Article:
The Paris pompiers are evidently as efficient at tending bar as they are at putting out fires. Who knew?

Have I mentioned that in order to belong to the Paris Fire Brigade, you are required to be in top physical condition and spend at least four hours a day practicing sports or a physical activity?  I’m just saying.

Pompiers, pompiers everywhere…

In the massive crush of people, it took me about 30 minutes and several bouts of texting to find Khaled.  “Man,” he whined, observing the giddy female behaviour around him, “I should have been a fireman.  Do you think if I’d worn my engineer uniform to the party, I’d have gotten this kind of reaction?”  He whipped out his phone to show me a snapshot of himself wearing an oversized hardhat and a baggy blue jumpsuit.  “Ummm…” I chose my words diplomatically, “I think… maybe it has more to do with the whole saving lives thing.  That, and… rescuing cats in trees… Hey, let’s go listen to the band!”

The bar in the courtyard, also manned by Paris’ finest, kept the drinks and smiles coming all night long.
Off-(bar)-duty pompiers hung out and kept their colleagues company.

We dived back into the courtyard and bopped along with the crowd to a bizarre sort of… polka…  while cowgirls in plaid miniskirts line-danced on stage.  Admittedly, the live music in general was somewhat incongruous with the atmosphere, which I thought lent itself more to the likes of Donna Summer’s Hot Stuff or at the very least, a Village People tune, but everybody seemed to be enjoying it, and the hall at the back of the building playing techno music was far too packed to get into or out of, so we stayed put and danced along to covers of Shania Twain and something that sounded like the French equivalent of Miley Cyrus. Wholesome pop tunes aside, the crowd’s exuberance was irresistibly infectious, and even Khaled was placated once he realized we were right beside a group of cute American girls who were happy to chat him up.

The live band played a bizarre mix of relatively wholesome pop tunes, polkas and traditional music selections.
The courtyard in the centre of the caserne, as well as the surrounding rooms, were filled with a crush of wall-to-wall people and unbelievably, more kept pouring in as the night continued. I did wonder at one point if the massive number of people in a space of that size wasn’t a major fire code violation… but I guess nobody was going to say anything about it!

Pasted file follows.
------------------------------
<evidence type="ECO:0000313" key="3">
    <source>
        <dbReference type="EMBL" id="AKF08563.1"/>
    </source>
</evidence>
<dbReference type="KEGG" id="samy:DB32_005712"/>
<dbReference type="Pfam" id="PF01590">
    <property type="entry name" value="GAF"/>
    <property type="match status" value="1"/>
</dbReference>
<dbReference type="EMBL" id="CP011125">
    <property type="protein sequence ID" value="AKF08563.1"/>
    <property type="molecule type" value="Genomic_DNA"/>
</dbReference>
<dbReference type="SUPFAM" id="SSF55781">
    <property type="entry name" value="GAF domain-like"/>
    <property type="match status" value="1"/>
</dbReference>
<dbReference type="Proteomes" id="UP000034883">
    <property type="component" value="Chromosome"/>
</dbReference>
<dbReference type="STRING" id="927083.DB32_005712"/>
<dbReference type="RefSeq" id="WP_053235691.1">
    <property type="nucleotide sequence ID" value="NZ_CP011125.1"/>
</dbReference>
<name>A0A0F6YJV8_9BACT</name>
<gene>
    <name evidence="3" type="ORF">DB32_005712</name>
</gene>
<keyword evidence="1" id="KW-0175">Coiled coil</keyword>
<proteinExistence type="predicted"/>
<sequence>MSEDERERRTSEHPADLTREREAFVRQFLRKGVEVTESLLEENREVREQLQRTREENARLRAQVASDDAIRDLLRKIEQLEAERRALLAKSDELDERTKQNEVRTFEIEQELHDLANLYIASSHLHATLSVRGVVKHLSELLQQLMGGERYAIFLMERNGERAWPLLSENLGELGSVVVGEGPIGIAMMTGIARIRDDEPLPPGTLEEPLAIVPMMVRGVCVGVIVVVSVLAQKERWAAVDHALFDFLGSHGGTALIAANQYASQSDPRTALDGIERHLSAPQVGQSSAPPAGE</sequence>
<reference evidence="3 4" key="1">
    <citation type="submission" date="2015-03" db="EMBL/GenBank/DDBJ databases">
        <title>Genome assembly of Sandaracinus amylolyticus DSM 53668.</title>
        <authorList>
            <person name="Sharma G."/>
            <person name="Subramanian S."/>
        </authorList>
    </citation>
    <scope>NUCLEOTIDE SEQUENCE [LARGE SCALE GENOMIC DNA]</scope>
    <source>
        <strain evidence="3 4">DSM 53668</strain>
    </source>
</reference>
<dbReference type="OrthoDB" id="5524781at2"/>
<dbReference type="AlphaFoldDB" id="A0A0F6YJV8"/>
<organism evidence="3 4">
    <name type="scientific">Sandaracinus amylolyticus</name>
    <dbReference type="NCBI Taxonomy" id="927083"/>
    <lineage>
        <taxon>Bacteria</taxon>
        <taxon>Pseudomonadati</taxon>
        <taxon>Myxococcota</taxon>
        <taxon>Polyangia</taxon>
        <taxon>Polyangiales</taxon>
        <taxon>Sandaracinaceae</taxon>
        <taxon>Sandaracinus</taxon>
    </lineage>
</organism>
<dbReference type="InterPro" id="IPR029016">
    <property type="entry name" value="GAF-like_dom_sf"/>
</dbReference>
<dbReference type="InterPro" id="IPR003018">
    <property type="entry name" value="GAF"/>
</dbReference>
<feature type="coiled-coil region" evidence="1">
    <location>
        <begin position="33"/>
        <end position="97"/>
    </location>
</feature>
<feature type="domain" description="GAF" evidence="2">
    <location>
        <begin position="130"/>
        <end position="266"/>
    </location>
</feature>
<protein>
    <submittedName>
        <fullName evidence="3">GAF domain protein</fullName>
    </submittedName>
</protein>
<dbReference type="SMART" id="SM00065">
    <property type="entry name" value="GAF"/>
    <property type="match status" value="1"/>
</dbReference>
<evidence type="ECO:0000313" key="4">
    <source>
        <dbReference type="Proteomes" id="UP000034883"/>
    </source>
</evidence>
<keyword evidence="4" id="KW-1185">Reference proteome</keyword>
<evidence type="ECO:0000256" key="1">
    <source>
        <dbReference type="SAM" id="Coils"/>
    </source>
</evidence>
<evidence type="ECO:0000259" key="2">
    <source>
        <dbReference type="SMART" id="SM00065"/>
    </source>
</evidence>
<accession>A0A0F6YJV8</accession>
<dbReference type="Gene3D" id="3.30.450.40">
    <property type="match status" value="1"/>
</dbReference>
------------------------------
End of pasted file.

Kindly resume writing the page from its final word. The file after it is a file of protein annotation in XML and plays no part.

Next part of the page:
At one point during the evening, a jolly band of sailors showed up at the party dressed in full navy whites and started mingling with the crowd, presumably hoping to cash in on some of the uniformed adoration.  Close to midnight, the beer supply started running low and the pompiers put their skills to good use, forming an impressive human chain and passing cases of beer efficiently across the room and over to the bar.

One friendly pompier circulating the room stopped to chat and asked where we were from.
I, of course, seized the opportunity to ask if he would mind being in my official
“Paris pompier” photo and he very kindly obliged.

As the party crept into the wee hours of the morning, the families with children started to filter out, more and more young singles crammed into the already jam-packed space, and the music volume got turned up several notches.  Soon every last inch of the caserne was wall-to-wall people, to the point where you could barely breathe.  Some enterprising folks realized that there was a bit more room to be had on top of the bar, so up they went…  and while they were there, they thought, hey, why not dance a little?  A few conscientious pompiers, obviously concerned for the safety of their guests, decided that it might be a good idea to join them.

Guests and pompiers alike took advantage of the extra dance space up on the bar, à la Coyote Ugly.

After another couple hours of being jostled around and one unfortunate incident between the spike of someone’s high-heeled shoe and the top of my bare foot, Khaled and I felt that we’d had our fill of the pompier experience and checked out to grab a cool drink on a nearby terrace.  I’m told that later on in the night (or should I say morning?) things got even crazier and some pompiers put on a little Full Monty-inspired show for the ladies.  I, of course, am not at all disappointed that I missed this, as I find such gratuitous displays of debauchery to be appalling and of absolutely no interest to me.  (Hi Mom!)

“You can leave your hat on…” Photo courtesy Andrea Rota.

That night, I drifted off to sleep with visions of pompiers dancing in my head.  Those Parisians sure knew how to party.  I couldn’t wait to see what was in store for tomorrow’s official 14 juillet celebrations.

One Response to “Le Bal des pompiers”

  1. Andrea Says:

    *Sigh* I came home too early. :)